State track preview: Ostrander chases records

The final meet of the year is here. The 2014 Alaska School Activities Association state track and field meet.

This year’s state clash will feature the best tracksters, throwers and jumpers at Dimond High School in Anchorage. In all, 62 of those athletes hail from the Kenai Peninsula.

Here is how is all breaks down between schools:

Kenai Central qualified 14 athletes (seven boys and seven girls) and two relays, Soldotna is bringing 11 athletes (two boys and nine girls) and three relays, Skyview is taking six athletes (two boys and four girls) and seven relays, Nikiski is bringing five athletes (three boys and two girls) and two relays, Homer qualified nine athletes (three boys and six girls) and seven relays, Cook Inlet Academy is taking four athletes (two boys and two girls), and Seward is bringing 11 athletes (eight boys and three girls) and six relays. Additionally, Seldovia is taking two athletes (two boys) and one relay.

The running events all hold preliminary races today with the exception of the girls and boys 3,200 meter races. The Class 1-2-3A girls begin first at noon today, followed by the Class 4A girls at 12:25 p.m. The 1-2-3A boys take off at 12:50 p.m. and the 4A boys begin at 1:15 p.m.

The field events begin with the high jump at 9 a.m., the discus (girls only) at 9:15 a.m., the shot put (boys only) at 9:30 a.m., and the triple jump at 2:15 p.m. The finals for the long jump take place Saturday at 9 a.m., the discus (boys only) at 9:15 a.m. and the shot put (girls only) at 9:30 a.m.

Saturday will see all final running races, starting with the 4A girls 3,200-meter relay at 11 a.m. and ending at 5:21 p.m. with the 4A boys 1,600-meter relay.

Each discipline holds a few stars from the Kenai Peninsula, and the following is a closer look at what can be expected from each race.


When it comes to Kenai’s Allie Ostrander, it’s hard not to overstate the obvious.

The junior distance ace is gunning for victories in three events — the 800, 1,600 and 3,200 — and will be shooting for a state record in at least the two longer ones.

“With the 3,200 on Friday, she’ll be running that on fresh legs for once,” said Kenai coach Joe Trujillo.

Ostrander has eclipsed the current state record of 10 minutes, 37.7 seconds (held by Kodiak’s Kristi Klinnert from 1986) multiple times, but records can only be set at the state meet. She has also broken Kris Smith’s 2003 state record in the 1,600 of 4:55.89 on two separate occasions, including at last week’s region meet.

Trujillo said while Ostrander looks destined to set new highs in those two races, it remains to be seen whether she can threaten the state record in the girls 800 — or even win the race.

“That will prove to be the biggest test of her,” Trujillo said. “The fastest runners in the state will be within seconds of her, but she has yet to put the hammer down.

“With state, anything can happen. When you’re surrounded by the best athletes in state, you can go after records.”

Kenai holds two distance threats on the boys side — the Theisen brothers. Both qualified for four events each; the 800, 1,600, 3,200 and 3,200-meter relay races.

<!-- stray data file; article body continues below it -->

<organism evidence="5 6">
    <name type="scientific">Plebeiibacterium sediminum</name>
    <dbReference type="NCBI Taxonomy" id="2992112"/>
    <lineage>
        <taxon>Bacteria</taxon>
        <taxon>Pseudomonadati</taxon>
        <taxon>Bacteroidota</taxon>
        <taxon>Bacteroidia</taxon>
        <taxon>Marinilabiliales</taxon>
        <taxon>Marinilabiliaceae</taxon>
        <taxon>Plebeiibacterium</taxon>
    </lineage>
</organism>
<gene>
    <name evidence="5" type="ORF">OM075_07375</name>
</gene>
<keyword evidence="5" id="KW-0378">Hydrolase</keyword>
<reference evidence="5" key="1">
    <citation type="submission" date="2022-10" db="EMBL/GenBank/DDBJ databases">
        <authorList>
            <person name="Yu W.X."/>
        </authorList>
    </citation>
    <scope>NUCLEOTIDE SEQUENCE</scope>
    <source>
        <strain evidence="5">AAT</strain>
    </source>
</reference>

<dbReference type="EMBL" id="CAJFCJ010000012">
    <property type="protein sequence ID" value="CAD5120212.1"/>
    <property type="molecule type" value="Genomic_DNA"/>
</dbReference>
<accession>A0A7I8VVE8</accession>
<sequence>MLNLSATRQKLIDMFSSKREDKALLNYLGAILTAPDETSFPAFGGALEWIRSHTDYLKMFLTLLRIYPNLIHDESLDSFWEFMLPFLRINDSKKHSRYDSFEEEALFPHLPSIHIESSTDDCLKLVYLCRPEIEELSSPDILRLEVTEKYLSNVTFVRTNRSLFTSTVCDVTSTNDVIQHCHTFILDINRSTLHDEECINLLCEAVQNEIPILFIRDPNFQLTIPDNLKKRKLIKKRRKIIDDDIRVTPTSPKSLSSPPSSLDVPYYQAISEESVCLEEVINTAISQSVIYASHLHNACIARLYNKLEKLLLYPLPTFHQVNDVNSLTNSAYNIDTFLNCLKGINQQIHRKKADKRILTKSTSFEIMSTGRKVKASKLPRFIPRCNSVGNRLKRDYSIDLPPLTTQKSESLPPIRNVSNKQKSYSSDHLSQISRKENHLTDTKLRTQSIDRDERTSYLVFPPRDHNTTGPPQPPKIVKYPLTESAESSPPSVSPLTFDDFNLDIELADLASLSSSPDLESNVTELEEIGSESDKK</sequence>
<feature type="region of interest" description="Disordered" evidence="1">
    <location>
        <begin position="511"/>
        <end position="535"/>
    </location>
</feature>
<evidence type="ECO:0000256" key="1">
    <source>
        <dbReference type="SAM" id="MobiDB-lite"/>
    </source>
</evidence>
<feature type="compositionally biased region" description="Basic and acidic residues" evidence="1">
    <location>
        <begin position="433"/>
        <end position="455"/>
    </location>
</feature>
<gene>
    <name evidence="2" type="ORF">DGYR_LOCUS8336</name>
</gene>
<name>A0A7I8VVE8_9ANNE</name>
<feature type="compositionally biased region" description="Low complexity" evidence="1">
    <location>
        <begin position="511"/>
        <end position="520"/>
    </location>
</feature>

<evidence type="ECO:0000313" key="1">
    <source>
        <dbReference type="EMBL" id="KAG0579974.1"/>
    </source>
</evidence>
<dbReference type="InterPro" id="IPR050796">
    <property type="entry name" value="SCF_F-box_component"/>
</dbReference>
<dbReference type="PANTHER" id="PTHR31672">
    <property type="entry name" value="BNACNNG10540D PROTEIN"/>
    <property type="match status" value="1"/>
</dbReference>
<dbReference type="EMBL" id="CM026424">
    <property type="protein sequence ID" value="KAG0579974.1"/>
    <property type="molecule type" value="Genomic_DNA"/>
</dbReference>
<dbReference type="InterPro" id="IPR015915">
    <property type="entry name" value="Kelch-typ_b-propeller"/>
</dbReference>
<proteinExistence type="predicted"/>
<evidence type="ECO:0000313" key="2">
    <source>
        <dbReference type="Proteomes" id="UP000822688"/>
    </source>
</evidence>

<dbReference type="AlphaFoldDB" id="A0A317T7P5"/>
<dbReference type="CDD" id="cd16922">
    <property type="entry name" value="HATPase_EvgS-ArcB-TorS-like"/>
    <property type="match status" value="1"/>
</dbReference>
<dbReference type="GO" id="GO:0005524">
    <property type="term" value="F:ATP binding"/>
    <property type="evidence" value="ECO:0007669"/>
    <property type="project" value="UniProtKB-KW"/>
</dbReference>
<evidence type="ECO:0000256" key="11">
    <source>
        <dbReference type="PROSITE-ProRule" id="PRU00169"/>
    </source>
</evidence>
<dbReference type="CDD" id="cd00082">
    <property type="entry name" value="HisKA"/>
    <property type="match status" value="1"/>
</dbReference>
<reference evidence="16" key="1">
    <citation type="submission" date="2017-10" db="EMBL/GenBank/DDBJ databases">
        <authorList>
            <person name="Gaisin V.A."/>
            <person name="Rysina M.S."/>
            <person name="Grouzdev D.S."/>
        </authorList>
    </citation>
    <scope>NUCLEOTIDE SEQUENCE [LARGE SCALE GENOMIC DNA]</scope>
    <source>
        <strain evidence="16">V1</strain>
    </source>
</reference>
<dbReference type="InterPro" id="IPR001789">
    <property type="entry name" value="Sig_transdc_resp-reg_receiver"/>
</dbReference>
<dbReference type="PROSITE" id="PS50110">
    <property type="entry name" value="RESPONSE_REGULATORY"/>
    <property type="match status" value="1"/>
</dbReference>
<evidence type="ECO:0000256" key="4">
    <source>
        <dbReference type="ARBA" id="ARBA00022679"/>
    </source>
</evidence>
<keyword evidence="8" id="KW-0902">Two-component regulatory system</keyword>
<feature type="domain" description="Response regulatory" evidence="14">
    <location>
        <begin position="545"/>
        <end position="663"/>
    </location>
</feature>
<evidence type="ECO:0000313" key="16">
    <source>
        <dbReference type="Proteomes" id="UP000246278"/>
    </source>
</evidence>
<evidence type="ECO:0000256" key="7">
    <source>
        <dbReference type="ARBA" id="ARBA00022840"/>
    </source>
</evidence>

Both also seemingly stand the greatest chance of upsetting Kodiak distance king Levi Thomet in one of those three individual runs. Thomet holds the current state best in 2014 for top three distance races, but the Theisens aren’t far behind.

Jonah ran a 9:46.0 to finish second to Thomet at last week’s region meet, and Jordan a 9:48.8.

“It’s within their reach,” coach Trujillo said. “They’re unpredictable. Whichever one is feeling the pulse of the race more will get it.”

The Soldotna duo of Olivia Hutchings and Dani McCormick are primed for a run in the girls 800, and both may be peaking at just the right time to claim a state crown. Hutchings chopped off over three seconds from her personal best in the event at last week’s region meet, and McCormick knocked almost five seconds off her personal best.

“That really gave them some confidence at the right time,” said SoHi coach Phil Leck.

Homer’s Molly Mitchell has shown considerable strength as well in the late weeks of the 2014 season. Mitchell won both the girls 1,600 and 3,200 races at the 3A region meet last week, with times of 5:26.6 and 11:45.0, respectively, and has been a top contender among girls on the Peninsula all season.

Michael Marshall, a junior on the Seward boys team, qualified in all three distance events (as an alternate in the 3,200), with a 2:06.84 in the 800 meters standing as his best.


Josh Jackman, a Kenai freshman, has turned heads this year, and qualified for state in the boys 200 meter dash and 110-meter hurdles.

“He had some really good practices this week, and there’s no pressure on his back,” Trujillo said. “He doesn’t have anything to prove, he’s going to get after it and get it done.”

Jackman’s teammate Kyla Whannell is also a speed demon, and has proven it by qualifying to state in the girls 100 and 200 dashes. Her time of 27.36 seconds in the 200 is 10th-quickest in the state in 2014.

Soldotna sophomore Daisy Nelson is coming off a runner-up finish in the girls 400 at the region meet, and currently holds the seventh-fastest time in the state this year in 1:01.67.

Skyview senior Micah Hilbish qualified for state in the boys 400- and 800-meter runs, and although the latter one may not be a sprint, Hilbish has shown that perfect blend of speed and endurance all his years competing on the track team.